The Student Counseling Center strongly condemns white supremacy, racism and expressions of discrimination in all forms. As racially motivated violence and terrorism continue across our country we grieve with the MICA community. We acknowledge that the burden is far greater for our BIPOC students and we stand in solidarity with all members of our community who experience marginalization and threats based on any aspect of their identity.
We also acknowledge the work that must be done to examine ourselves as clinicians and the systems we have in place to ensure that our work is not rooted in white supremacist ideologies of mental health. In addition, COVID-19 remains a co-occurring trauma that disproportionately affects marginalized communities. If you are struggling, feeling isolated or overwhelmed, or simply want to be heard in relation to these or similar concerns, please reach out to SCC for a consultation.
Spring 2021 : STUDENT COUNSELING IS OPEN!
We are conducting all sessions virtually and working remotely.
LIFE HAS ITS UPS AND DOWNS. THE STUDENT COUNSELING CENTER (SCC) IS HERE TO HELP YOU SUCCESSFULLY NAVIGATE COLLEGE LIFE. WE WANT YOU TO HAVE THE BEST POSSIBLE LEARNING AND GROWING EXPERIENCE AT MICA, AND WE'RE HERE TO HELP.
- Individual Counseling - sessions are virtual and available to students in Maryland only due to licensing restrictions.
- Case Management services - SCC staff can meet with any MICA student, regardless of location, to assist in finding mental health services.
- Drop in/Crisis sessions - any student can access one time drop in/crisis counseling sessions
- Group support - SCC is offering various groups and one time events. We will post these on the app and events page on MICA’s website.
- SCC is posting information on mental health and wellness on Instagram at @mica_studentcounseling
- Please see our Wellbeing Tools and Resources page for information on a variety of wellness and mental health issues
In an emergency:
- If you are experiencing significant emotional distress and need to speak with someone right away, please contact Campus Safety at 443-423-3333 and ask to speak with the Counselor on Call.
- If you are experiencing a mental health emergency, please contact Campus Safety at 443-423-3333 or call 911.
- See ‘Get help now’ section for crisis helpline numbers as well.
How to access services:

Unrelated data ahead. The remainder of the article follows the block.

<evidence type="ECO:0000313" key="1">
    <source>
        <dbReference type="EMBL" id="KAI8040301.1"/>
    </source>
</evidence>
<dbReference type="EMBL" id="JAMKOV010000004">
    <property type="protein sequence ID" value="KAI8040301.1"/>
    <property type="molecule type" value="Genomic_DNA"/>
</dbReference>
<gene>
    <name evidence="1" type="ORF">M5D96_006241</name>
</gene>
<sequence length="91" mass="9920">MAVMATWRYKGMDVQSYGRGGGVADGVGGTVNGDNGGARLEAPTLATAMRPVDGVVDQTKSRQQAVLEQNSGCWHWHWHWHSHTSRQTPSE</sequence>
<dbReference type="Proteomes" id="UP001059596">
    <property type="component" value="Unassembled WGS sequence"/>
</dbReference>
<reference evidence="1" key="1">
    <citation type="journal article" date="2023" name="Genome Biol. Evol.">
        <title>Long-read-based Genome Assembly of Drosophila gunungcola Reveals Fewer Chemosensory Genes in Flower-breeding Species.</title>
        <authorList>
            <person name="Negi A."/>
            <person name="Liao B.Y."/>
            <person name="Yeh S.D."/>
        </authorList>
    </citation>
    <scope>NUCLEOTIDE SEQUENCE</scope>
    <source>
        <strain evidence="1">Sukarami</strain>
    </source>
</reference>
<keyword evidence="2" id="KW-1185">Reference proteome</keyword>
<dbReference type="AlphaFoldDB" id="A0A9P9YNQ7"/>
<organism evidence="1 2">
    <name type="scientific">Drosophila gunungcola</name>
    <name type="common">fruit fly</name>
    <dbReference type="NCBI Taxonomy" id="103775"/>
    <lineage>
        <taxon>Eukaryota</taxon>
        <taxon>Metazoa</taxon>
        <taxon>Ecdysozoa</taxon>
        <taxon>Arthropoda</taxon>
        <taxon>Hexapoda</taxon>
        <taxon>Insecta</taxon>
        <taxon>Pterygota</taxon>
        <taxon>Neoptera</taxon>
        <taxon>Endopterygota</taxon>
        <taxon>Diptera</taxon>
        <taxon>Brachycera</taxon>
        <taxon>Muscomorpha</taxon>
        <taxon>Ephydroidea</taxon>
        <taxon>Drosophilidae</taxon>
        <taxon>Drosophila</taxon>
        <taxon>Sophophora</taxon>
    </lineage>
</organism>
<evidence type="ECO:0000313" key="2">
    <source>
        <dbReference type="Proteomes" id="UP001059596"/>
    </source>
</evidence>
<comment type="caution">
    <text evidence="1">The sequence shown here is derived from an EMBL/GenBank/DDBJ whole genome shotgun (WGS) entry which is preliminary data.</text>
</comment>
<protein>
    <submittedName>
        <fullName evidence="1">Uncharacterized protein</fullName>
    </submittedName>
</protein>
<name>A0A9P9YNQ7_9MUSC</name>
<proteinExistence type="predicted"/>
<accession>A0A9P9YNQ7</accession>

- Email us at email@example.com
- Phone at 410-225-2367 (due to remote work, this number is not being answered, please leave message and know you’ll be called back from a private or blocked number)
- Please include your name, phone number and MICA ID
Upsetting events, normal developmental challenges, difficulty adjusting to the demands of art college, emotional crises and mental health problems are some of the reasons students may come to the Student Counseling Center.
What can I expect?
- The Student Counseling Center (SCC) staff are licensed, experienced clinicians.
- SCC staff will meet with students to assess the problem, work with students to develop goals, and offer a thoughtful strategy to achieve these goals.
- Session frequency will be determined on an individual basis; often they are every other week.
- If it is determined that the student’s needs are outside the scope of practice of the SCC, staff will provide referrals for services off-campus.
- Office hours are not available during holidays or when SCC is closed.
- MICA counseling services are available to any student enrolled in a full-time undergraduate, graduate or post-bac program
- All Student Counseling services are free and confidential. The only exception to confidentiality are the mandatory reporting guidelines (that include imminent threat of harm to self/others, reportable child and/or vulnerable adult abuse) in which case the therapist may have to share student information in order to keep the student and others safe.
How and When to Refer a Student to Counseling:
Many times a friend or family member may notice signs of concern in a student. Here are some signs you may see that indicate counseling might be helpful:
- drinking too much or taking drugs (illegal/or abusing prescribed drugs)
- eating or sleeping differently
- feeling helpless or hopeless
- having dramatic mood swings
- so anxious, afraid or depressed that everyday activities & relationships have been affected
- performing poorly at work or school
- physically, sexually or emotionally abused
- thinking about suicide or using self-harming behaviors to calm down
If you are concerned, you can talk to the student (privately), inquire about what is going on, listen to the student and share available resources, including the SCC.